One of the keys to success of any startup community is the participation of the communities entrepreneurial patriarchs. Most cities across the country have at least one, if not a handful of companies that laid roots in their town.
Take St. Louis for instance. Anheuser-Busch, the billion dollar beer company that eventually sold to In-Bev, was founded in St. Louis. Through the years the Busch family was very active in the entrepreneurial community, and that activity has transcended through generations. Now Busch off spring like Rick Holton Jr are fueling the current startup and entrepreneurial growth, even at a grass roots level with things like Arch Angels, Arch Grants, VentureSTL and Cultivation Capital.
Memphis Tennessee was the founding home for major corporations like FedEx and Holiday Inn. Although their first store was just down the road in Forrest City Arkansas, AutoZone’s next three stores and their corporate headquarters were (and still are) in Memphis Tennessee.
Joseph R. “Pitt” Hyde III, started AutoZone in 1979 as part of the family business Malone & Hyde. At a luncheon today in Memphis Hyde recounted the early days of AutoZone and it’s first store opening in Forrest City Arkansas, opening the next three in Memphis a few weeks later. But he knew when he began the auto parts giant that he needed to be in it and committed to it for the long haul.
Hyde was fortunate to grow up in a family full of entrepreneurs. After earning his degree in economics from the University of North Carolina, Hyde went on to join the family’s wholesale food company, Malone and Hyde. Hyde was the first president of Super D Drugs in 1968 and then went on to be elected President at Malone & Hyde where in 1972 he was elected chairman. For the next 10 years Hyde was the youngest CEO of a company on the New York Stock Exchange. He was also the sitting chairman of Malone and Hyde when it was the first public company ever acquired by KKR, the company that eventually bought out RJR Nabisco.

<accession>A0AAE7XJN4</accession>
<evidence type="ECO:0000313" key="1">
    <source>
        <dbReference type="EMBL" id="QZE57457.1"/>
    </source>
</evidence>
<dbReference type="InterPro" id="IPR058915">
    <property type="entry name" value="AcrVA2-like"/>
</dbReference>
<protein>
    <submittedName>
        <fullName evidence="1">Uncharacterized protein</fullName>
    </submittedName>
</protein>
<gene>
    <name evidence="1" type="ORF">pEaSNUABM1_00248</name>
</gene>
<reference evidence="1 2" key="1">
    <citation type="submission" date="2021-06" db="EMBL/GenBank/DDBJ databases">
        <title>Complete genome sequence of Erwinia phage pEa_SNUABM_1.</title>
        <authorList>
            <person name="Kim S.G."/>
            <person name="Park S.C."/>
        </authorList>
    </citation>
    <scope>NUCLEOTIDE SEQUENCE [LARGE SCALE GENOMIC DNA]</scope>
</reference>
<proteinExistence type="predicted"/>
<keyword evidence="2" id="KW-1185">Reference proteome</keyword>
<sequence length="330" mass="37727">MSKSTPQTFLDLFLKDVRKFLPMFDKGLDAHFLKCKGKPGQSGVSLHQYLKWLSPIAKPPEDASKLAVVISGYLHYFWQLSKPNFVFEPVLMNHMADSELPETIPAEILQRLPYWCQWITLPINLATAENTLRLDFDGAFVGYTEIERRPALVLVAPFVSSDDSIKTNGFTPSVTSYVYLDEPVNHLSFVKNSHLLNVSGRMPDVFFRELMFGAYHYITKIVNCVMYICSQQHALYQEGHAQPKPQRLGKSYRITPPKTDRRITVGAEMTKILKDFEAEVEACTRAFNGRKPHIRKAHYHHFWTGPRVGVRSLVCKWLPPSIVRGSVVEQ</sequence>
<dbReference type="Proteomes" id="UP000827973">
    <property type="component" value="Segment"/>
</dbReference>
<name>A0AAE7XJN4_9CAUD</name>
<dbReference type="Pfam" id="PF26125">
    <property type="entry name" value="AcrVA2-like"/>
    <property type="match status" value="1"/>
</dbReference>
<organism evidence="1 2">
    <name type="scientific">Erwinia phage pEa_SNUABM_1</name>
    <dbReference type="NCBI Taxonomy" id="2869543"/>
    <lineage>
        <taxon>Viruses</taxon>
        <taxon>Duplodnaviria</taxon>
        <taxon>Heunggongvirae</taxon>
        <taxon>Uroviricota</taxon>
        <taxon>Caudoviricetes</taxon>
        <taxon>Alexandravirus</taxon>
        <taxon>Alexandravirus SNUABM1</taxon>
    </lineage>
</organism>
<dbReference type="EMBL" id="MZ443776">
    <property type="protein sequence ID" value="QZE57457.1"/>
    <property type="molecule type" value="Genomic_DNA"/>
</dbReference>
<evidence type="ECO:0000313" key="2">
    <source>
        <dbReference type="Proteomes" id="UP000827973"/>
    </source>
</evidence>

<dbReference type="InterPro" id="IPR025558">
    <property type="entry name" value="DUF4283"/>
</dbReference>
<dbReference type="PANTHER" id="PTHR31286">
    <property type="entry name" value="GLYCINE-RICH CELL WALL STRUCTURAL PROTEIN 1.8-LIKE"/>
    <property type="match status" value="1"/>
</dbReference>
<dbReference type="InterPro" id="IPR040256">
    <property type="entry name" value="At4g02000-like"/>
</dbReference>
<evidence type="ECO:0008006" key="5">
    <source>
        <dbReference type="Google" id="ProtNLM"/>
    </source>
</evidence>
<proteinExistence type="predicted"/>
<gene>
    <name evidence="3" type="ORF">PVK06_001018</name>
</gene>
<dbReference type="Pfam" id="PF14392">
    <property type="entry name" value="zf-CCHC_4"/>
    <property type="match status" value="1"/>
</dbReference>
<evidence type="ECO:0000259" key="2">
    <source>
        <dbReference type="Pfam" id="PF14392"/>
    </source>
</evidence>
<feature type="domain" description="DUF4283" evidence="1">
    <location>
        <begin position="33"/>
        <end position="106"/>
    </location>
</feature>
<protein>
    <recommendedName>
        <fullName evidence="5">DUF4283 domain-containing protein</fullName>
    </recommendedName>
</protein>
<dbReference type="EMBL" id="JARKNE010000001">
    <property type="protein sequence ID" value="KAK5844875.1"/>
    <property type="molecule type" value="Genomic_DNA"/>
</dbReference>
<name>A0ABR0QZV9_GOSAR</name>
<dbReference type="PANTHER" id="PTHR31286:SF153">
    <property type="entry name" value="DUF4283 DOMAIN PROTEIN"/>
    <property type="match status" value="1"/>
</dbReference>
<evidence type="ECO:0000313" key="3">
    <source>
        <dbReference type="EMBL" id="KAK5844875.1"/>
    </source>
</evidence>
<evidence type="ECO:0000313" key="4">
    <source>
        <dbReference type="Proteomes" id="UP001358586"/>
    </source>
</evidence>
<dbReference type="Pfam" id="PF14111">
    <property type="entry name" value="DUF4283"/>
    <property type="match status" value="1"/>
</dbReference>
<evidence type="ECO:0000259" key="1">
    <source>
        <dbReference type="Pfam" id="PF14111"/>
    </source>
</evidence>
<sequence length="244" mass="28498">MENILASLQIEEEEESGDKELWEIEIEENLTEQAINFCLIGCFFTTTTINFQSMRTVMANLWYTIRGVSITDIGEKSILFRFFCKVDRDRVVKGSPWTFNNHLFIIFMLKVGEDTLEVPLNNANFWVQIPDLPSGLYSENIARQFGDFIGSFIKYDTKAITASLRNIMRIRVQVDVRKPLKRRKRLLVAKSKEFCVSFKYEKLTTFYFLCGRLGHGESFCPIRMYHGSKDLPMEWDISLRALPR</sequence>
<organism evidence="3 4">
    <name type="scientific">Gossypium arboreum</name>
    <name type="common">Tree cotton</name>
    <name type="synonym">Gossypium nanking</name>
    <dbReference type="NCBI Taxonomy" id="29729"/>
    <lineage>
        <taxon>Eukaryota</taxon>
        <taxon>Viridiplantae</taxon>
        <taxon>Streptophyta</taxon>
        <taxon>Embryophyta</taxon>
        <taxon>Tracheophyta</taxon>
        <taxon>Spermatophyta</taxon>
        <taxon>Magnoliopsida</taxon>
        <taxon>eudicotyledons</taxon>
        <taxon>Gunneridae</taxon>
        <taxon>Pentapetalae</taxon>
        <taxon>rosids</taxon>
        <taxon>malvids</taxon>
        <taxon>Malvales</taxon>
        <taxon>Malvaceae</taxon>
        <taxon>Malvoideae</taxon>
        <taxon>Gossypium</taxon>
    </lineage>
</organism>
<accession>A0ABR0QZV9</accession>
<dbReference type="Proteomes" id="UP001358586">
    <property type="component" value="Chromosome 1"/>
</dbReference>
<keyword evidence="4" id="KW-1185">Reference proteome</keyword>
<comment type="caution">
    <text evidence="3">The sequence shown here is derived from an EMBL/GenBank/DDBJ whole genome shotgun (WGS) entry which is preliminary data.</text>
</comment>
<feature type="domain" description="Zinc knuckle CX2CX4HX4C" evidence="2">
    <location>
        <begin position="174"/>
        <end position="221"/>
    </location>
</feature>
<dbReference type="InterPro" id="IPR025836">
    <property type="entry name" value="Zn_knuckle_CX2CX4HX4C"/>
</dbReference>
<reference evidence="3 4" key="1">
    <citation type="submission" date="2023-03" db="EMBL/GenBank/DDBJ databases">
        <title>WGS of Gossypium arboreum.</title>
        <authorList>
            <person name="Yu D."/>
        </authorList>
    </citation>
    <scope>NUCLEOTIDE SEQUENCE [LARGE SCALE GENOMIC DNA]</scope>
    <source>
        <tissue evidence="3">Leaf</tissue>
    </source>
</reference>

Today wasn’t for the history buffs though. Hyde was the keynote speaker and the panel moderator for the New Memphis Institute’s “Celebrate What’s Right” “Memphis’ Net Goolden Age of Entrepreneurship Luncheon”.
Although some may consider Hyde an old school, passionate, cut throat CEO, he has the full range of experience and proven results as an entrepreneur.
Hyde talked about one of his company’s GTX. The medical device company was trying to raise money early on. Hyde made the trek up the east coast and eventually to the west coast, the valley and Paolo Alto. He found that most venture firms were willing to invest, if he would relocate the company to wherever they were based. Needless to say Hyde was not having that. That’s why today he sits as Chairman of Memphis BioWorks.
Hyde has undoubtedly had major entrepreneurial success in his lifetime. At a time in his life when some CEO’s choose to retire, Hyde still runs a variety of companies and sits on several boards. But it’s entrepreneurship and startups that Hyde is particularly passionate about.
At one point in his talk Hyde mentioned that many cities “economic development committees” chose to court existing companies to open branches, locations or warehouses in their cities. Some EDC’s even try to lure data centers and car plants. Hyde said that these companies won’t be as vested in the communities as companies that emerge from the city.
The audience at the New Memphis Institute Luncheon was a mix of startup/entrepreneurial community stake holders along with several tables of students in entrepreneurship from the FedEx Institute of Technology and entrepreneurial programs on the campus of the University of Memphis.